Other experts are less optimistic that the trend is here to stay.
“What happens with the recession is that it takes about six years for it to have its [full] effect on healthcare spending,” says Charles Roehrig, the director of the Altarum Center for Sustainable Health Spending, a think tank. But “the recovery is going to push healthcare spending above the normal rate and that, too, takes about six years to have its full effect,” he adds. In other words, what goes down must come up, even if spending growth stabilizes at a rate slightly below the historical average.
Economic factors not limited to the recession were responsible for roughly three-fourths—77 percent—of the health-spending growth slowdown, Roehrig and a handful of others found in an April paper for the Kaiser Family Foundation, a health-policy think tank.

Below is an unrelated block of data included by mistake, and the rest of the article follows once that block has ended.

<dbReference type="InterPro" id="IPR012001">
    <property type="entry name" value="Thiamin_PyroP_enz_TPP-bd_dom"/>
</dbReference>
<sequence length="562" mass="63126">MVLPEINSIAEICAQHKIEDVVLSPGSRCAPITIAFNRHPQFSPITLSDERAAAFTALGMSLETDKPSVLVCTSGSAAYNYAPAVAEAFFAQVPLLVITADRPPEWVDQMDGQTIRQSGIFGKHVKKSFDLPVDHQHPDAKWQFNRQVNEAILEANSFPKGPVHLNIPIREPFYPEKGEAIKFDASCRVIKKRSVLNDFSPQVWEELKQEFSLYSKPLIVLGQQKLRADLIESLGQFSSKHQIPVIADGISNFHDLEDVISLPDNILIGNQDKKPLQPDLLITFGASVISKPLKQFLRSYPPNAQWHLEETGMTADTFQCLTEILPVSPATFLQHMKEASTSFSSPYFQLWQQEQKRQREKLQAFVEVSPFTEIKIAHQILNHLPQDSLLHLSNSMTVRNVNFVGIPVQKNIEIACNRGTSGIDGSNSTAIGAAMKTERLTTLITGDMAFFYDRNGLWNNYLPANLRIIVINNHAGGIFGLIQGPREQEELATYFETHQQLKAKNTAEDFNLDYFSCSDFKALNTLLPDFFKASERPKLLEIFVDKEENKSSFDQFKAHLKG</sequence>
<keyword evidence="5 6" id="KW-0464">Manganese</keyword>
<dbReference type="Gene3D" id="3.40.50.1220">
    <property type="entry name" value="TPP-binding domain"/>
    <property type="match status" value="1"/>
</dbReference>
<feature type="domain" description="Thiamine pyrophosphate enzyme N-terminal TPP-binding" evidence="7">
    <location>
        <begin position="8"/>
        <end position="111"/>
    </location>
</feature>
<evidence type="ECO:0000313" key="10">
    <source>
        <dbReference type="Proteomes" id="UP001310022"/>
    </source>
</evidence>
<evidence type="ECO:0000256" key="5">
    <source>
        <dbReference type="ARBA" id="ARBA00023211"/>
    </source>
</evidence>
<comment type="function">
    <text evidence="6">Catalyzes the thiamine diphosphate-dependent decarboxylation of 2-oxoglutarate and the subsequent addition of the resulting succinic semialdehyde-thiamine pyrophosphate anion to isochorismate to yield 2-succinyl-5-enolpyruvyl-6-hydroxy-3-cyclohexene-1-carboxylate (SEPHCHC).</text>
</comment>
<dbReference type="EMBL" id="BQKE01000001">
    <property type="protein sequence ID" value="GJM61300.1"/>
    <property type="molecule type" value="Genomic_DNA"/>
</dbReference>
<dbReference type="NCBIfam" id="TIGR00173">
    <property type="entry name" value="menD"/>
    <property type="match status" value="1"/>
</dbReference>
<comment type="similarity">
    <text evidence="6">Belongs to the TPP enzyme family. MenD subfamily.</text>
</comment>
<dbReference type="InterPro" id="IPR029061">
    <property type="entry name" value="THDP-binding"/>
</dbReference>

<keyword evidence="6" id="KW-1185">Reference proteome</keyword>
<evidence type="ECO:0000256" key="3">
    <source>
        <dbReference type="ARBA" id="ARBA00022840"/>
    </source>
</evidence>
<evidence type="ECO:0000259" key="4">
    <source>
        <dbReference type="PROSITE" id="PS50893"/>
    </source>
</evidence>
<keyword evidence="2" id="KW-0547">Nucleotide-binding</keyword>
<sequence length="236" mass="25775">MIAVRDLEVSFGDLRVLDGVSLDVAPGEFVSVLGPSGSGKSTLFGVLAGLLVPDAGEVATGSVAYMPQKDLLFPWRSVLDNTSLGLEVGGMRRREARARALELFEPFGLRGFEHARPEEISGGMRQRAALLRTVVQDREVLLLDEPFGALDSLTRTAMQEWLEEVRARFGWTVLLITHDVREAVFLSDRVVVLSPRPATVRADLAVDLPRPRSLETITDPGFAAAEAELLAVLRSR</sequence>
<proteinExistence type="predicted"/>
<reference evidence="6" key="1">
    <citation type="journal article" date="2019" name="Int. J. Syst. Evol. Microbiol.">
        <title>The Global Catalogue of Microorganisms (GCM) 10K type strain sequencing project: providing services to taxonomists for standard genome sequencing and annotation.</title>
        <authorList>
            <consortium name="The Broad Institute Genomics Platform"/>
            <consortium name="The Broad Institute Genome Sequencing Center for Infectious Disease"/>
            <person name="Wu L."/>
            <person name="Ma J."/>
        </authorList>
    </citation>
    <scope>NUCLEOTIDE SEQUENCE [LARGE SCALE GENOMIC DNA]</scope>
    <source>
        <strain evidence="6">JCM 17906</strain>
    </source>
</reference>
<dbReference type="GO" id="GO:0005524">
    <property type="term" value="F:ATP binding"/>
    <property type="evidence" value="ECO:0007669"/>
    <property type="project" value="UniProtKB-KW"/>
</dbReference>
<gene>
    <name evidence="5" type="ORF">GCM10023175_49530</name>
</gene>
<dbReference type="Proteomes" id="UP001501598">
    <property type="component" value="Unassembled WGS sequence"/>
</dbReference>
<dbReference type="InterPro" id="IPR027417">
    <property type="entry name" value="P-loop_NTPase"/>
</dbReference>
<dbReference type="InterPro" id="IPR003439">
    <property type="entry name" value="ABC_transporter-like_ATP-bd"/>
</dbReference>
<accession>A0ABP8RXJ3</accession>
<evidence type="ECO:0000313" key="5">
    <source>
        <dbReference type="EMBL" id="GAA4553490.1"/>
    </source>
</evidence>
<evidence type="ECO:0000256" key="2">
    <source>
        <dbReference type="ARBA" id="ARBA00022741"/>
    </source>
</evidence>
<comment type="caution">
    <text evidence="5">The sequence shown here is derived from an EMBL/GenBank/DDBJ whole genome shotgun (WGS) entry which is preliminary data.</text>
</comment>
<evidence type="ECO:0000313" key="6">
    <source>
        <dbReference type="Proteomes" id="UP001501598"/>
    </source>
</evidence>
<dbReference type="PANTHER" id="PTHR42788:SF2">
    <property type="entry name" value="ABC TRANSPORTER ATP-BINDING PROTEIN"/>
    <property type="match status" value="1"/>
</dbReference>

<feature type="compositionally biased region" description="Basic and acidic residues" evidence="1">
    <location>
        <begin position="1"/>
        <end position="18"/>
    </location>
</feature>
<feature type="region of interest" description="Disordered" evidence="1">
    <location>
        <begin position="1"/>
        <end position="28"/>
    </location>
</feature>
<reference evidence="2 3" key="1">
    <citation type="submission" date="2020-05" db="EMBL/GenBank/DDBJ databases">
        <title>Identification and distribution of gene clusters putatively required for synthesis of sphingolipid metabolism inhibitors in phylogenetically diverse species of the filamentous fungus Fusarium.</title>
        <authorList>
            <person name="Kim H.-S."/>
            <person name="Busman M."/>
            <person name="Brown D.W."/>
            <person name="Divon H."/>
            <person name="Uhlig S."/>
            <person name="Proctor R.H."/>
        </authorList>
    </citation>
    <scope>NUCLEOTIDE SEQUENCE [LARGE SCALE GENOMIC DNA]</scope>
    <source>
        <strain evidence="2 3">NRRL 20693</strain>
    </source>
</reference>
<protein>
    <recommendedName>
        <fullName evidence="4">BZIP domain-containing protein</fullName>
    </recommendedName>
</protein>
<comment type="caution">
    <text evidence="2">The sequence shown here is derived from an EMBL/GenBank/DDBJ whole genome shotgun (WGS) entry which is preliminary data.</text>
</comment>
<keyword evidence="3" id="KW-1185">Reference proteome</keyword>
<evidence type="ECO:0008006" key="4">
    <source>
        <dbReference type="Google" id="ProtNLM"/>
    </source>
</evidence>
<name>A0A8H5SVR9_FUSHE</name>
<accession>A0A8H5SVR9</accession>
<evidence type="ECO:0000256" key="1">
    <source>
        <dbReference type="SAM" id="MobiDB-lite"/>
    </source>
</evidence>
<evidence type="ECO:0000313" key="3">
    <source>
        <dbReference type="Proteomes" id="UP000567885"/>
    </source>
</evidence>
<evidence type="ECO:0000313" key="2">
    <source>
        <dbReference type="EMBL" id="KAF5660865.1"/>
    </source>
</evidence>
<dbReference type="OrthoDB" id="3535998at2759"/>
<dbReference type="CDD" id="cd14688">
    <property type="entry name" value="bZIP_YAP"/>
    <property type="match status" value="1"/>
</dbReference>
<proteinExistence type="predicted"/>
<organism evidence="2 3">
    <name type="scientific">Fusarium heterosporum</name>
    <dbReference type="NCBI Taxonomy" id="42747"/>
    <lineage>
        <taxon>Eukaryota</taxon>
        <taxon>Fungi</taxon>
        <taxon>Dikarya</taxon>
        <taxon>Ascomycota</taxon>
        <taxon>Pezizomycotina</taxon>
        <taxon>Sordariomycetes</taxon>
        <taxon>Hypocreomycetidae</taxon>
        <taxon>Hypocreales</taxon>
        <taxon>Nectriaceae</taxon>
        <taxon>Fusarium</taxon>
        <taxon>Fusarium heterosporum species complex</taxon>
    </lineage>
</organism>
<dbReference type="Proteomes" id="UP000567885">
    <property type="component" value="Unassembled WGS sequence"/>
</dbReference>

“Our analysis suggests that over time the economy is by far the biggest determinant of changes in health spending overall,” they found. “Increases in health expenditures are likely to trend upwards over the coming decade as the economy returns to a more normal rate of growth.”
While experts differ on the reasons behind the slowdown and how much of it will survive the recovery, they do agree that the rate is unlikely to rise back to its historical average. And just because future growth to health spending is likely to be low, it doesn’t mean that policymakers shouldn’t pursue reforms. Even Cutler, whose study may lead some to breathe a big sigh of relief, says the government has to maintain and expand on cost-containment policies.